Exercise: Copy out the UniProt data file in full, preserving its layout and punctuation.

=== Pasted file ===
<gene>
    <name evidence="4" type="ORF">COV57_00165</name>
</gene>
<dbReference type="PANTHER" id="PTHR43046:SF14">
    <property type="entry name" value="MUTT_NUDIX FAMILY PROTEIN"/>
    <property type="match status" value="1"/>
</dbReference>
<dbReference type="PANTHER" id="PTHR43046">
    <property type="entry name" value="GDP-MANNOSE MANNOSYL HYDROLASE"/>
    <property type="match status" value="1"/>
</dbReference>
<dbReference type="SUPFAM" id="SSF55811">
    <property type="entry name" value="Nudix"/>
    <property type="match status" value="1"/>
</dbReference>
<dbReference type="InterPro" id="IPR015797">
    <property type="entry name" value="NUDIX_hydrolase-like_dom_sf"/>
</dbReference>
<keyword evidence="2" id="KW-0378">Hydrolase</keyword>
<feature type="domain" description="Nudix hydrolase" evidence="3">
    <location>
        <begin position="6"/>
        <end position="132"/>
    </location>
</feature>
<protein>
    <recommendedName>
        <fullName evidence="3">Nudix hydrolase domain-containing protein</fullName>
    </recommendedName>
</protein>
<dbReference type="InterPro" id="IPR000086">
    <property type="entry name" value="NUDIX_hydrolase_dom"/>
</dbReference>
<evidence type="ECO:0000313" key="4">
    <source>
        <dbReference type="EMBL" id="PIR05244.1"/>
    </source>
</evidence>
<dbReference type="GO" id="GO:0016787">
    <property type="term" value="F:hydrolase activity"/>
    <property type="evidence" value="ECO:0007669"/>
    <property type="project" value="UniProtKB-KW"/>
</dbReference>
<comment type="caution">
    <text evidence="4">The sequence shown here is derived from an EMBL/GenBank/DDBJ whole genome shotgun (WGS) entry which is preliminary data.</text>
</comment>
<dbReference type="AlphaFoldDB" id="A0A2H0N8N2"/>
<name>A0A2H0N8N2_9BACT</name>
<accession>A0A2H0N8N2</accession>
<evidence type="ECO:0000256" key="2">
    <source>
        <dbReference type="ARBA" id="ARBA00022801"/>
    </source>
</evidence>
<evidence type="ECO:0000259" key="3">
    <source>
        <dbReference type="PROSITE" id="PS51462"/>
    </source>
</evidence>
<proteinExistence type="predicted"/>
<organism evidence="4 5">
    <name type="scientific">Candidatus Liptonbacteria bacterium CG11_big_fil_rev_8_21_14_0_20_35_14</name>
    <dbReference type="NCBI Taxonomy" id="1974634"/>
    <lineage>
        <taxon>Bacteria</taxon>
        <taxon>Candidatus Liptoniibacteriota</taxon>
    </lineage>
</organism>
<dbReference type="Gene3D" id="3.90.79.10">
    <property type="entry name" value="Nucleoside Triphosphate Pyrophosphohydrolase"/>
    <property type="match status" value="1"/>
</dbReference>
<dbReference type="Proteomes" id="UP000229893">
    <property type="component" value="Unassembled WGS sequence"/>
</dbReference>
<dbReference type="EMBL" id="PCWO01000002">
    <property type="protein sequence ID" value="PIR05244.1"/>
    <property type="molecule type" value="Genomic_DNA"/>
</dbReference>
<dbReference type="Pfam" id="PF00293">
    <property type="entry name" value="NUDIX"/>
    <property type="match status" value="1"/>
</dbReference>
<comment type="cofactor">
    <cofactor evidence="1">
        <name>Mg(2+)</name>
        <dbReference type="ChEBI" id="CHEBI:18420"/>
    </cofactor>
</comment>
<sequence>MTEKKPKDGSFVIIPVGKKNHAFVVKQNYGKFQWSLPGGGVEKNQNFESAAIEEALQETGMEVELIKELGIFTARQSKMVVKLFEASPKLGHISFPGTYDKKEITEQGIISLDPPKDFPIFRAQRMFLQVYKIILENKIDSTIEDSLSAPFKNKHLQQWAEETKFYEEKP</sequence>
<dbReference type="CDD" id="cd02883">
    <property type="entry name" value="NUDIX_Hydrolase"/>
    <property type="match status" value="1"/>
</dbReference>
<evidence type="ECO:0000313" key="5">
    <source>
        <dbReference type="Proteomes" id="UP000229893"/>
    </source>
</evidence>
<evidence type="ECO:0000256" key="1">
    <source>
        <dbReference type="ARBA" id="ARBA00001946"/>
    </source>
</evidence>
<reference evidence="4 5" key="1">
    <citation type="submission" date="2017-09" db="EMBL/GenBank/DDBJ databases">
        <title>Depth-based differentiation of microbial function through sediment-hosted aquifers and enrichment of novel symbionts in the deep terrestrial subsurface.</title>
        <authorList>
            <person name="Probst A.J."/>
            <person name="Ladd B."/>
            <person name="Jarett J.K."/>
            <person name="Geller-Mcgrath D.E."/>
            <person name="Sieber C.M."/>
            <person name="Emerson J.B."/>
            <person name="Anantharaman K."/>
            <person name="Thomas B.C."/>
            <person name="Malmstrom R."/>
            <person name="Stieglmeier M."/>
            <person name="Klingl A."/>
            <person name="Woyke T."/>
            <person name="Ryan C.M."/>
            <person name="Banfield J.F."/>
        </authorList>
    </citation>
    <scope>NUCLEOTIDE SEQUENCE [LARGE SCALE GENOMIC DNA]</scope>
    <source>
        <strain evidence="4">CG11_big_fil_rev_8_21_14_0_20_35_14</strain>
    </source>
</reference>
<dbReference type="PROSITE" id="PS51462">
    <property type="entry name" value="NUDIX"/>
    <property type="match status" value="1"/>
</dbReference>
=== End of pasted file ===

<gene>
    <name evidence="4" type="ORF">COV57_00165</name>
</gene>
<dbReference type="PANTHER" id="PTHR43046:SF14">
    <property type="entry name" value="MUTT_NUDIX FAMILY PROTEIN"/>
    <property type="match status" value="1"/>
</dbReference>
<dbReference type="PANTHER" id="PTHR43046">
    <property type="entry name" value="GDP-MANNOSE MANNOSYL HYDROLASE"/>
    <property type="match status" value="1"/>
</dbReference>
<dbReference type="SUPFAM" id="SSF55811">
    <property type="entry name" value="Nudix"/>
    <property type="match status" value="1"/>
</dbReference>
<dbReference type="InterPro" id="IPR015797">
    <property type="entry name" value="NUDIX_hydrolase-like_dom_sf"/>
</dbReference>
<keyword evidence="2" id="KW-0378">Hydrolase</keyword>
<feature type="domain" description="Nudix hydrolase" evidence="3">
    <location>
        <begin position="6"/>
        <end position="132"/>
    </location>
</feature>
<protein>
    <recommendedName>
        <fullName evidence="3">Nudix hydrolase domain-containing protein</fullName>
    </recommendedName>
</protein>
<dbReference type="InterPro" id="IPR000086">
    <property type="entry name" value="NUDIX_hydrolase_dom"/>
</dbReference>
<evidence type="ECO:0000313" key="4">
    <source>
        <dbReference type="EMBL" id="PIR05244.1"/>
    </source>
</evidence>
<dbReference type="GO" id="GO:0016787">
    <property type="term" value="F:hydrolase activity"/>
    <property type="evidence" value="ECO:0007669"/>
    <property type="project" value="UniProtKB-KW"/>
</dbReference>
<comment type="caution">
    <text evidence="4">The sequence shown here is derived from an EMBL/GenBank/DDBJ whole genome shotgun (WGS) entry which is preliminary data.</text>
</comment>
<dbReference type="AlphaFoldDB" id="A0A2H0N8N2"/>
<name>A0A2H0N8N2_9BACT</name>
<accession>A0A2H0N8N2</accession>
<evidence type="ECO:0000256" key="2">
    <source>
        <dbReference type="ARBA" id="ARBA00022801"/>
    </source>
</evidence>
<evidence type="ECO:0000259" key="3">
    <source>
        <dbReference type="PROSITE" id="PS51462"/>
    </source>
</evidence>
<proteinExistence type="predicted"/>
<organism evidence="4 5">
    <name type="scientific">Candidatus Liptonbacteria bacterium CG11_big_fil_rev_8_21_14_0_20_35_14</name>
    <dbReference type="NCBI Taxonomy" id="1974634"/>
    <lineage>
        <taxon>Bacteria</taxon>
        <taxon>Candidatus Liptoniibacteriota</taxon>
    </lineage>
</organism>
<dbReference type="Gene3D" id="3.90.79.10">
    <property type="entry name" value="Nucleoside Triphosphate Pyrophosphohydrolase"/>
    <property type="match status" value="1"/>
</dbReference>
<dbReference type="Proteomes" id="UP000229893">
    <property type="component" value="Unassembled WGS sequence"/>
</dbReference>
<dbReference type="EMBL" id="PCWO01000002">
    <property type="protein sequence ID" value="PIR05244.1"/>
    <property type="molecule type" value="Genomic_DNA"/>
</dbReference>
<dbReference type="Pfam" id="PF00293">
    <property type="entry name" value="NUDIX"/>
    <property type="match status" value="1"/>
</dbReference>
<comment type="cofactor">
    <cofactor evidence="1">
        <name>Mg(2+)</name>
        <dbReference type="ChEBI" id="CHEBI:18420"/>
    </cofactor>
</comment>
<sequence>MTEKKPKDGSFVIIPVGKKNHAFVVKQNYGKFQWSLPGGGVEKNQNFESAAIEEALQETGMEVELIKELGIFTARQSKMVVKLFEASPKLGHISFPGTYDKKEITEQGIISLDPPKDFPIFRAQRMFLQVYKIILENKIDSTIEDSLSAPFKNKHLQQWAEETKFYEEKP</sequence>
<dbReference type="CDD" id="cd02883">
    <property type="entry name" value="NUDIX_Hydrolase"/>
    <property type="match status" value="1"/>
</dbReference>
<evidence type="ECO:0000313" key="5">
    <source>
        <dbReference type="Proteomes" id="UP000229893"/>
    </source>
</evidence>
<evidence type="ECO:0000256" key="1">
    <source>
        <dbReference type="ARBA" id="ARBA00001946"/>
    </source>
</evidence>
<reference evidence="4 5" key="1">
    <citation type="submission" date="2017-09" db="EMBL/GenBank/DDBJ databases">
        <title>Depth-based differentiation of microbial function through sediment-hosted aquifers and enrichment of novel symbionts in the deep terrestrial subsurface.</title>
        <authorList>
            <person name="Probst A.J."/>
            <person name="Ladd B."/>
            <person name="Jarett J.K."/>
            <person name="Geller-Mcgrath D.E."/>
            <person name="Sieber C.M."/>
            <person name="Emerson J.B."/>
            <person name="Anantharaman K."/>
            <person name="Thomas B.C."/>
            <person name="Malmstrom R."/>
            <person name="Stieglmeier M."/>
            <person name="Klingl A."/>
            <person name="Woyke T."/>
            <person name="Ryan C.M."/>
            <person name="Banfield J.F."/>
        </authorList>
    </citation>
    <scope>NUCLEOTIDE SEQUENCE [LARGE SCALE GENOMIC DNA]</scope>
    <source>
        <strain evidence="4">CG11_big_fil_rev_8_21_14_0_20_35_14</strain>
    </source>
</reference>
<dbReference type="PROSITE" id="PS51462">
    <property type="entry name" value="NUDIX"/>
    <property type="match status" value="1"/>
</dbReference>